Summary: Exposition of 1 Sam. 24

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How to Defeat Your Enemies

1 Samuel 24

A reporter was interviewing an man on his 100th birthday, and asked, “What are you most proud of?” “Well,” said the old man, pondering the question, “I don’t have an enemy in the world.” “That’s quite an achievement!” said the reporter. “Yep,” added the old man, “I’ve outlived every last one of them.”

Not many of us get through life without collecting an enemy or two. You try your best to get along with everybody, but some people just won’t cooperate. Misunderstandings, miscommunications, and bad blood can put us at odds with others. Some people just plain don’t like you, and what’s more, they never will like you. You might not be too crazy about them, either, but somehow you have to face the fact that even good people have enemies.

Friends come and go, but enemies accumulate.- Chuck Swindoll

How do you deal with your enemies? How can you handle someone who is out to get you, who would like nothing better than to get the best of you? This morning, I want to share with you a shocking secret, one that you might not expect to find in the Bible- I want to talk to you about how to defeat your enemies. I want to show you how to get the best of those who hate you, how to leave them speechless, how to send them packing. This secret unfolds in the story of a confrontation between two enemies: David and King Saul, found in 1 Sam. 24.


When World War I broke out, the War Ministry in London telegraphed a coded message to one of the British outposts in Africa which read: “War declared. Arrest all enemy aliens in your district.” The War Ministry received this reply: “Have arrested ten Germans, six Belgians, four Frenchman, two Italians, three Austrians, and an American. Please advise immediately who we’re at war with.”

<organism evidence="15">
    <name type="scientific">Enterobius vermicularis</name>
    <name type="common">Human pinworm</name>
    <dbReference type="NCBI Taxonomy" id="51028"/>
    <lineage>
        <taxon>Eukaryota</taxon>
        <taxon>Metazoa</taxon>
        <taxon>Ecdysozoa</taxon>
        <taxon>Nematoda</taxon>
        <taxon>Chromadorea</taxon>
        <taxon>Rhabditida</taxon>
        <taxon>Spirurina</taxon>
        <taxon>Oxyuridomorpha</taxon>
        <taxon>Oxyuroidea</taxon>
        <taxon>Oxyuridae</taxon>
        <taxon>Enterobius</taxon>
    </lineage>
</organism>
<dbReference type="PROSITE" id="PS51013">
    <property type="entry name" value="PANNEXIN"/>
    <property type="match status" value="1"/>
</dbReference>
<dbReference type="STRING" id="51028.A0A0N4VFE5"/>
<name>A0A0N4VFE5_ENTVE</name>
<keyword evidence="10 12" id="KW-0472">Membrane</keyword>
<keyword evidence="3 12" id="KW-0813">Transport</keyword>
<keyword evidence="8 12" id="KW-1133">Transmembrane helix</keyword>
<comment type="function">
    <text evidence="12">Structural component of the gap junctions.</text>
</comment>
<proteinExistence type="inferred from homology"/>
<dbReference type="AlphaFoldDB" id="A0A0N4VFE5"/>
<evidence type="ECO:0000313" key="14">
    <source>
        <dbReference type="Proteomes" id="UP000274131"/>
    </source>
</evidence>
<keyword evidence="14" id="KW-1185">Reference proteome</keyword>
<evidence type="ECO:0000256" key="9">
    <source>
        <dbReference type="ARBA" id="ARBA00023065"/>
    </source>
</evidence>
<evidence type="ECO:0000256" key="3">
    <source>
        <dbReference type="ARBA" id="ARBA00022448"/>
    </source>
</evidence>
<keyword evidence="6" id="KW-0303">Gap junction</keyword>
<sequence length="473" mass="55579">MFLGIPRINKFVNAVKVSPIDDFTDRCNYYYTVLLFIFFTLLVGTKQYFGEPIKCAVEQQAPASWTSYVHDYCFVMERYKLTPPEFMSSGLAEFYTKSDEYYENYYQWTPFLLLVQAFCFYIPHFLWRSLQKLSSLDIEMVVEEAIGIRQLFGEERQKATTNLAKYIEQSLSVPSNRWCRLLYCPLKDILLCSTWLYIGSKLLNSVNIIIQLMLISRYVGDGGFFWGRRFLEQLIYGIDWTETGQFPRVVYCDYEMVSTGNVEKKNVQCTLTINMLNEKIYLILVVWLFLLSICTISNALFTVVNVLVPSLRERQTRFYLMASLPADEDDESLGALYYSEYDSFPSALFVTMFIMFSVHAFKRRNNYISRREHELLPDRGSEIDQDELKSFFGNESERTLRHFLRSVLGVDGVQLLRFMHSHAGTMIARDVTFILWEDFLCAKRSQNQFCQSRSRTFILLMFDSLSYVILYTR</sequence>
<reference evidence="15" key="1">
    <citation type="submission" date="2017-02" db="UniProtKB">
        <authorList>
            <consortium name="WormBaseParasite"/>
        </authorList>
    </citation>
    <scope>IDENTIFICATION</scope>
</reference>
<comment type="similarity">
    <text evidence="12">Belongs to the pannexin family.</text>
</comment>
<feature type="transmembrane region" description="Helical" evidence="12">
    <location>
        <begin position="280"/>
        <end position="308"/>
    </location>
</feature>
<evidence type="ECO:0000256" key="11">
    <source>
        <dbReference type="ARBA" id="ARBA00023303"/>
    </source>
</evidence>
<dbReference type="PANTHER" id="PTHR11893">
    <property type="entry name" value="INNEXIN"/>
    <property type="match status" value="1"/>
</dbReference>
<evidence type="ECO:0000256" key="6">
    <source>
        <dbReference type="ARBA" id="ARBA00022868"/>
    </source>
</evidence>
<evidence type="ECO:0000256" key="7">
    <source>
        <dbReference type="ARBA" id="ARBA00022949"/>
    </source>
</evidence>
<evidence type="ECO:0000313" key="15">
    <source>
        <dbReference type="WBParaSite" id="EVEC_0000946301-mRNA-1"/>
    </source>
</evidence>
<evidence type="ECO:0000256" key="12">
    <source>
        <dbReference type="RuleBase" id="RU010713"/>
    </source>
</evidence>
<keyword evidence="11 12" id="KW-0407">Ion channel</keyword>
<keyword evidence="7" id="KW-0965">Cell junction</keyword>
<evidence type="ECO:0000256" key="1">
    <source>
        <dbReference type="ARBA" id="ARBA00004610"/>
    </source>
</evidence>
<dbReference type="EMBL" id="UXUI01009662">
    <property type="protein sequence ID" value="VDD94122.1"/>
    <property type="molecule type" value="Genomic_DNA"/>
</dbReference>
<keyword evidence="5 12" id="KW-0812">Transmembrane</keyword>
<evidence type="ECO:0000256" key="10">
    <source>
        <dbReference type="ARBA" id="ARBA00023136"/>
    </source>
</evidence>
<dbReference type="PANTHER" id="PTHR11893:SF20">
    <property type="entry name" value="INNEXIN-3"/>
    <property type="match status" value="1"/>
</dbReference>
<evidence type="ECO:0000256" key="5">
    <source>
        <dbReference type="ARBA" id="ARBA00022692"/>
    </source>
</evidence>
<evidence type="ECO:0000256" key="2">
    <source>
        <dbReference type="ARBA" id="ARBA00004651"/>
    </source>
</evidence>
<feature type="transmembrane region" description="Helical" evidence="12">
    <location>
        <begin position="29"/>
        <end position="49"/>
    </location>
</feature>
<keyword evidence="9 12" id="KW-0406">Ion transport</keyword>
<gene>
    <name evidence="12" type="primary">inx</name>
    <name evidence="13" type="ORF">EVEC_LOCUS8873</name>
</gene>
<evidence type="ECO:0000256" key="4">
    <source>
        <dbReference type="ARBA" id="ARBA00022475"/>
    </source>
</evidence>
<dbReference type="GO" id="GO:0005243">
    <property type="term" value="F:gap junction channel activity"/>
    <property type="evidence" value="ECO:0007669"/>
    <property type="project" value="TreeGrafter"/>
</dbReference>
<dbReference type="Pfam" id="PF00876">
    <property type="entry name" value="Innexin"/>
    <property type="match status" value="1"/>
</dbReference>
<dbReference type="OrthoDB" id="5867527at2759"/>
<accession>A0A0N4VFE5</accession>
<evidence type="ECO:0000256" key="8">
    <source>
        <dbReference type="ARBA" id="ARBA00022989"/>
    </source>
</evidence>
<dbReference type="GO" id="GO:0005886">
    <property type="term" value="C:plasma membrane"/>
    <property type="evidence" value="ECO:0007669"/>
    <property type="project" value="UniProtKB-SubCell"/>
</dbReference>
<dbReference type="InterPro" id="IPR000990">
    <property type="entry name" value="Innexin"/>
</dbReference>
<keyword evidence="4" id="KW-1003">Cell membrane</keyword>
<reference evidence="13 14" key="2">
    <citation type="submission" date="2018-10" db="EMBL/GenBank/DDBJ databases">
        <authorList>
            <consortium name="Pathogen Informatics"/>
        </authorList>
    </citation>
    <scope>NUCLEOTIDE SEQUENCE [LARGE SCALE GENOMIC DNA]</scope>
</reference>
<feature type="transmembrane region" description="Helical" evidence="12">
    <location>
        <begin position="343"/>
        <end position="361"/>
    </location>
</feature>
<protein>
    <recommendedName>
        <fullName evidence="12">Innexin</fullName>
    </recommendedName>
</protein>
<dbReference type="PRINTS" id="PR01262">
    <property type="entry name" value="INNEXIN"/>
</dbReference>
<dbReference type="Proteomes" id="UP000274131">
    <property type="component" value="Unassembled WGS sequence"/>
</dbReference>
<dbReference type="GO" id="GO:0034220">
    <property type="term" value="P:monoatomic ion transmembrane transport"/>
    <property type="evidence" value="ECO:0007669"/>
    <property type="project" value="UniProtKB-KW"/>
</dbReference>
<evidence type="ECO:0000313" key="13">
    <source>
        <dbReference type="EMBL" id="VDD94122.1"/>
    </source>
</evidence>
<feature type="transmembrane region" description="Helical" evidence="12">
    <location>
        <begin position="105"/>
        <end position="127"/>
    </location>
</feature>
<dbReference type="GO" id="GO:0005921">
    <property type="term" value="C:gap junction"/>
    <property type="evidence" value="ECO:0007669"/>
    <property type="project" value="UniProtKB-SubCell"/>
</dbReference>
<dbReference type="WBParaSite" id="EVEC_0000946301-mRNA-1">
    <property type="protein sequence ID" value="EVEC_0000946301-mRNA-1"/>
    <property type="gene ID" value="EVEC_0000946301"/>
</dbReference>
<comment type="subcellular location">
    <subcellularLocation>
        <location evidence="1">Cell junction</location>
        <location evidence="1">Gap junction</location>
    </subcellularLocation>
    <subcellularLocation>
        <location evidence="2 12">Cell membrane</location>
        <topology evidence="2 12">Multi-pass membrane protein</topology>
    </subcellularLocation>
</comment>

The war here is between the forces of King Saul and David, Saul’s son-in-law. Saul is one of those enemies that just doesn’t give up. He almost got David back in chapter 23, but an attack by the Philistines sent him running home to defend his kingdom. As soon as that threat is taken care of, he regroups to pursue David. He tracks him to an area known as En Gedi= rocks of the wild goats, meaning rocks only a goat could navigate. He doesn’t know it, but he’s closer to David and his men than he realizes. Now prepare yourself: this story gets a little graphic here, but God tells it like it is, so I will too. Saul and his men arrive at some sheep pens near a cave, and Saul has to stop. Why? In v. 3 the KJV says he has to cover his feet. The NKJV =attend to his needs. Both of these are polite ways of saying that the King had to go to the bathroom, and since Port-O-Potties had not been invented yet, a cave was as good a place as anyplace. As Saul enters the cave to do his business, we find out that David and his men are already in the cave, keeping just out of sight in the darkness.

Do you get the picture? King Saul, going to the bathroom, surrounded in the darkness by his enemy’s army. Let’s just say this is not a good position for Saul to be in.

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Bill Scott

commented on Feb 25, 2016


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